Remembering a 1902 storm that killed Brandon teacher, pupil
The tornado struck at approximately 1 p.m. on May 20, 1902.
BRANDON — Tornadoes are a yearly occurrence in Douglas County, and sometimes the havoc they wreak can be fatal.
One such tornado happened 120 years ago in May 1902, when a Brandon schoolteacher and one of her pupils were killed by a storm that leveled the schoolhouse and several other buildings.
The tornado struck at approximately 1 p.m. on May 20, 1902, the first damage taking place in Moe Township.
As reported by the Alexandria Citizen, the house of Carl Botner was "lifted from its foundation and crushed like an eggshell."
Botner's family was lucky. They took refuge in the cellar and only Mrs. Botner sustained slight injuries when she was hit with a section of wagon box which was blown into the cellar after the house was lifted.
The occupants of the District 82 schoolhouse were less fortunate, with the teacher, Ida Hanson, 25, and a pupil, Mary Thompson, 9, being killed in the storm.
According to the Citizen, school had just been called for the afternoon session and the children were gathered in the front part of the building when the storm struck.
"They were practicing their pieces for the last day of school, which would have been one week from tomorrow," it was reported. "There were 18 pupils in the building, and 17 of them escaped with slight injuries as if by a miracle."
Hanson had noticed the approach of the tornado and "had taken all available precautions," the Citizen reported.
According to the Brandon Echo, "No reliable version of the calamity can be gotten from the children as they were too much confused but it seems they made a break for the hallway at the approach of the storm notwithstanding the assurances of the teacher that they need not be alarmed."
The tornado "tore the building from its foundation and carried it high into the air, then, with an appalling velocity, the building was dashed to earth, and was torn, twisted and scattered," the Citizen reported.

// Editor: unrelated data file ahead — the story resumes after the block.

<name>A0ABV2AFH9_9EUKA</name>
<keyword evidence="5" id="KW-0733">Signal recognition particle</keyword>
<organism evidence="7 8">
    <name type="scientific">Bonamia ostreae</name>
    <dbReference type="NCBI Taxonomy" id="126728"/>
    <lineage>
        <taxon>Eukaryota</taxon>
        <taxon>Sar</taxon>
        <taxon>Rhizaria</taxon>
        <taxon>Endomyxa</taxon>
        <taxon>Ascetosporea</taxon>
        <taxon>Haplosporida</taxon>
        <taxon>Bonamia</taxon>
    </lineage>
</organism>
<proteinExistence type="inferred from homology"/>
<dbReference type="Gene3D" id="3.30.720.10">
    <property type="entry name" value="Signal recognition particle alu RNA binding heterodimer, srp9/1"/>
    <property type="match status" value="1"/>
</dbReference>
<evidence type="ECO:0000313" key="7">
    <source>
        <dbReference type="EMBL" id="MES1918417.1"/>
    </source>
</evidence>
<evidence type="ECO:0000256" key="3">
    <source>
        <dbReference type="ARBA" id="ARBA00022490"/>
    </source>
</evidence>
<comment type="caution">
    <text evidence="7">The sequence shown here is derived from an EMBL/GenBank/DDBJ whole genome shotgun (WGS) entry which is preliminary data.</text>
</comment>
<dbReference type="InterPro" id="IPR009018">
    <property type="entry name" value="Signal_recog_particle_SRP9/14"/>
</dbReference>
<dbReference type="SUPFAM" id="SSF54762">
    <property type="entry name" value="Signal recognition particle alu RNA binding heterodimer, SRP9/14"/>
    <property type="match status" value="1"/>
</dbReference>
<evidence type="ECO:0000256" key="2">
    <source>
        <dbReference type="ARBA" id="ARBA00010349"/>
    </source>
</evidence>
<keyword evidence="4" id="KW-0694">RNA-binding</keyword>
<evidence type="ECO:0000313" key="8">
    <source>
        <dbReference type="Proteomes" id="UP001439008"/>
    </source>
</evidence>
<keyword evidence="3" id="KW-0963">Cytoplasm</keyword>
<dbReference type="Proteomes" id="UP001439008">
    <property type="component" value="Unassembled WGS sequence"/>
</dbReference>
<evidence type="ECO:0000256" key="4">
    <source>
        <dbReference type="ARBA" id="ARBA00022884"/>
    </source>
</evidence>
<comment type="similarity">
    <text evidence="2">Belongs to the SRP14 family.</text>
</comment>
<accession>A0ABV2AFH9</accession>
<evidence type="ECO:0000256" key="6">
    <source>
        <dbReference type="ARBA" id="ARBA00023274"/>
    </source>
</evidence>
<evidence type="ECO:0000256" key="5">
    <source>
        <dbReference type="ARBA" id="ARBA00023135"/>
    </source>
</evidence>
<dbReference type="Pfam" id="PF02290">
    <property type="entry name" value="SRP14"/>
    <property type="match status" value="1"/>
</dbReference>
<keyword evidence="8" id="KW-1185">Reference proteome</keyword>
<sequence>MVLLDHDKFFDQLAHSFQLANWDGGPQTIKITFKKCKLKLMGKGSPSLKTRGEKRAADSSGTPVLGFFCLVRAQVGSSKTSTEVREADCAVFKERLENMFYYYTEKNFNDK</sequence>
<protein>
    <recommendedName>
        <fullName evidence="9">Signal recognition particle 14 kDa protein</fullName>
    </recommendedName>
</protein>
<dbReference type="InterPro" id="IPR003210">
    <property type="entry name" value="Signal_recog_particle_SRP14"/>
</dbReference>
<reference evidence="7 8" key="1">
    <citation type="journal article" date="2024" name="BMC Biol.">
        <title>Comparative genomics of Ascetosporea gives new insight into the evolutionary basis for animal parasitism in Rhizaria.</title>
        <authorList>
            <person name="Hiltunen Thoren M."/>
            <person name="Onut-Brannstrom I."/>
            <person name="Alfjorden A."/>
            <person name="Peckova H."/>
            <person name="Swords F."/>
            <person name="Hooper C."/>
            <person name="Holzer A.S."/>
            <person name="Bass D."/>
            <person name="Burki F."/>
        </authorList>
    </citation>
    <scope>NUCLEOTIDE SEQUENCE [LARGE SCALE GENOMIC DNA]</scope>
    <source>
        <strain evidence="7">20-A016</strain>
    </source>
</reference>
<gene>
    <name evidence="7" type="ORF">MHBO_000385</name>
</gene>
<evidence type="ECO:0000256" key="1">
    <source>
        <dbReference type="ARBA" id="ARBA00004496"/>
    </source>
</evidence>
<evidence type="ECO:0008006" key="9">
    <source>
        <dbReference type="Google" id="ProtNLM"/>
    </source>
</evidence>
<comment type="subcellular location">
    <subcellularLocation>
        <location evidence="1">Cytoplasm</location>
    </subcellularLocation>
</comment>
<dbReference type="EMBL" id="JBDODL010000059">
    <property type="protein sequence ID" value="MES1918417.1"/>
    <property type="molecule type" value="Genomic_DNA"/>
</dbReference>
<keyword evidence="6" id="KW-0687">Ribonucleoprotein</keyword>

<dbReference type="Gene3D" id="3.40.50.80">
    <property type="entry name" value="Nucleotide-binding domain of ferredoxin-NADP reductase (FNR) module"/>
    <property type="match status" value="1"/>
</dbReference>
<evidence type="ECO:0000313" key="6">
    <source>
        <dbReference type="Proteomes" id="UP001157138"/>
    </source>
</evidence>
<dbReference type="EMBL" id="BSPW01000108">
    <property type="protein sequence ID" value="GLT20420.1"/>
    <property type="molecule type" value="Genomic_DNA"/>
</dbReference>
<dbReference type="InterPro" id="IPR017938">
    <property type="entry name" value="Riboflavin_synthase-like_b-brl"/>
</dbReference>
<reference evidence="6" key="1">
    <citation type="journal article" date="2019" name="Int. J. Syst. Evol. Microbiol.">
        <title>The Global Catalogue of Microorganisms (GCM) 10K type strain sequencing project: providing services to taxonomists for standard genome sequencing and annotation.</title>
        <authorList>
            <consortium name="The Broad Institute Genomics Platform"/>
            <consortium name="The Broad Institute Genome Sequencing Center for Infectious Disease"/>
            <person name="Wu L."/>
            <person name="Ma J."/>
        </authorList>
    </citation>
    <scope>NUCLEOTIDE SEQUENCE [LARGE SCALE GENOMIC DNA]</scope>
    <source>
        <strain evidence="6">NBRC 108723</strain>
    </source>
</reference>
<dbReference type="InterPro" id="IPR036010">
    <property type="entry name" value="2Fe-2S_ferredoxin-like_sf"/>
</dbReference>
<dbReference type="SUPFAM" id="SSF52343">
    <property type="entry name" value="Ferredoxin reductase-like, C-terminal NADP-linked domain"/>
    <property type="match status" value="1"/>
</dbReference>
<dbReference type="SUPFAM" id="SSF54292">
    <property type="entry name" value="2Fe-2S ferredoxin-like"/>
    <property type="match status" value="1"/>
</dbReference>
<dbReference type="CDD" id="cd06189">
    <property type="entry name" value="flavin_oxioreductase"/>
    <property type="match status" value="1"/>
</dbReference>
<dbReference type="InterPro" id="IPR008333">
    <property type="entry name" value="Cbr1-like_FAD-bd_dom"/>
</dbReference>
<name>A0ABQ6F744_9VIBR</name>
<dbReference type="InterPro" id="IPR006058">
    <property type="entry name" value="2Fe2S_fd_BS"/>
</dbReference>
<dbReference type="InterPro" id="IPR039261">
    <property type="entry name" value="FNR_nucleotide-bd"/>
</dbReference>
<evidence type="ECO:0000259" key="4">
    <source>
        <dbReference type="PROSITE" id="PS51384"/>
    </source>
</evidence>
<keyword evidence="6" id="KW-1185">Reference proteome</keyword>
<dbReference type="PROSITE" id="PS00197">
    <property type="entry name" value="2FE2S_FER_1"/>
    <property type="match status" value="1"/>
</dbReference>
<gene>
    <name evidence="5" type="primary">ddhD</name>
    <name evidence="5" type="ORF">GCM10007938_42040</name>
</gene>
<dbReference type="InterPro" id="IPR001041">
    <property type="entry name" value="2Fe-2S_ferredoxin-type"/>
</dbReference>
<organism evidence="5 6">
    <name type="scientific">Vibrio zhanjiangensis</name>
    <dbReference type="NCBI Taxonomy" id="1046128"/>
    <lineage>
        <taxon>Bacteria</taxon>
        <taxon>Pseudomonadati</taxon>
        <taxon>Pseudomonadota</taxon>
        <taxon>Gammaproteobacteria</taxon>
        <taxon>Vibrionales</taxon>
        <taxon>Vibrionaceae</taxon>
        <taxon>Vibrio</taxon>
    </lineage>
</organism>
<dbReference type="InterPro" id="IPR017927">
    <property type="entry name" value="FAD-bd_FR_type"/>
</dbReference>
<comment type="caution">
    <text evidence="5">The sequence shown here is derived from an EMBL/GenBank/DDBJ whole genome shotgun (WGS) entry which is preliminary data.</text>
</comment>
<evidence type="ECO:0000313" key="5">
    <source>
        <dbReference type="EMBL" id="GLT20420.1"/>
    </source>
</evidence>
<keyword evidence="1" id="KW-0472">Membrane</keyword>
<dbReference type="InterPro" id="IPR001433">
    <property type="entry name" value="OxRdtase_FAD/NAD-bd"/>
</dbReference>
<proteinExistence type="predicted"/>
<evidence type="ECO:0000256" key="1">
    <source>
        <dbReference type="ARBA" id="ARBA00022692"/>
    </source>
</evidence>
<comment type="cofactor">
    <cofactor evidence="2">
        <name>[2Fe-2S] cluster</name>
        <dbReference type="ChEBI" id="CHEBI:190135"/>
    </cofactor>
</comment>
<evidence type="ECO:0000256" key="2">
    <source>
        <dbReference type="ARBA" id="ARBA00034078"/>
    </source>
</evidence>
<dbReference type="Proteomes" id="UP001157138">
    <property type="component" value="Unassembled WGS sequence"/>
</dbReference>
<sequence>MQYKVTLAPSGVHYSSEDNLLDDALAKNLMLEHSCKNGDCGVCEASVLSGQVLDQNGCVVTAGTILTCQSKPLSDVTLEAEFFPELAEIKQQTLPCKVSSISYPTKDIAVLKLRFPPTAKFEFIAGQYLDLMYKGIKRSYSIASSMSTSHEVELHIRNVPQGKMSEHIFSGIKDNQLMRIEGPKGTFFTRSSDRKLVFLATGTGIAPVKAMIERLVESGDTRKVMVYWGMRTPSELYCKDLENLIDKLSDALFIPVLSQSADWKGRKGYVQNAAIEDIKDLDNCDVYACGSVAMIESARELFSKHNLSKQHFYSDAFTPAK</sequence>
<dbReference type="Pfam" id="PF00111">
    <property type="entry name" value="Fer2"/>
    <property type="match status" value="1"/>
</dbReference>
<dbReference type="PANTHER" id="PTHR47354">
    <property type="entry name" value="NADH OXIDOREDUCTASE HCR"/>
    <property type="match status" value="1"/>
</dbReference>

Hanson was killed almost instantly and Thompson died of her injuries that night.
Somehow, they were the only two casualties of the storm.
"When the building struck the ground the front wall was blown out and several of the children were landed quite a distance from the site of the schoolhouse," the Citizen reported. "One little girl was carried over two barb wire fences into a wheat field. She received no great injury. A small boy was carried into a pond at the foot of the hill.
"It appeared to witnesses that the building had been turned over and over down the side of the hill from the southwest," the Citizen reported.
"Some of the children said it first felt like being rolled in a barrel and then they were 'blown all over the prairie,'" the Echo reported.
"The wreckage covers the ground for a distance of nearly 30 rods," the Citizen reported. "It is a mass of crushed and broken boards and twisted iron. Timbers were driven through the sides of the walls and in one place a scantling was driven almost two feet in the ground."
The Alexandria Post News reported that nearby farmers saw the disaster and "hurried to render help, while many hurried at once from Brandon. All the earnest men could do in the emergency was done."
Hanson was eulogized in the local papers as a teacher with "great promise and a splendid future."
"She was idolized by her pupils and was loved by a host of acquaintances," the Citizen reported. "She was possessed of a sunny disposition, a loving heart and a sympathetic nature. In her school work she was ambitious and hard working. Her tragic death deprives Douglas County of one of its best and ablest teachers."
"Superintendent Van Dyke pays an eloquent tribute to her worth and the loveliness of her character," the Post News reported. "He says she was especially capable. Her schools were always full of brightness, pictures were on the walls, flowers on the desk and sunshine everywhere."
A joint funeral for Hanson and Thompson was held on May 22, 1902, at the Lutheran church in Brandon.
"A large and sympathetic concourse of people assembled to pay their last respects to one so universally loved," the Citizen reported.
According to the Evansville Enterprise, "The floral offerings were of unusual beauty and were sent from numerous points by loving friends. It was a sad sight to witness the school children as each laid a flower on the bier — a last offering in memory of the happy days of work and play together."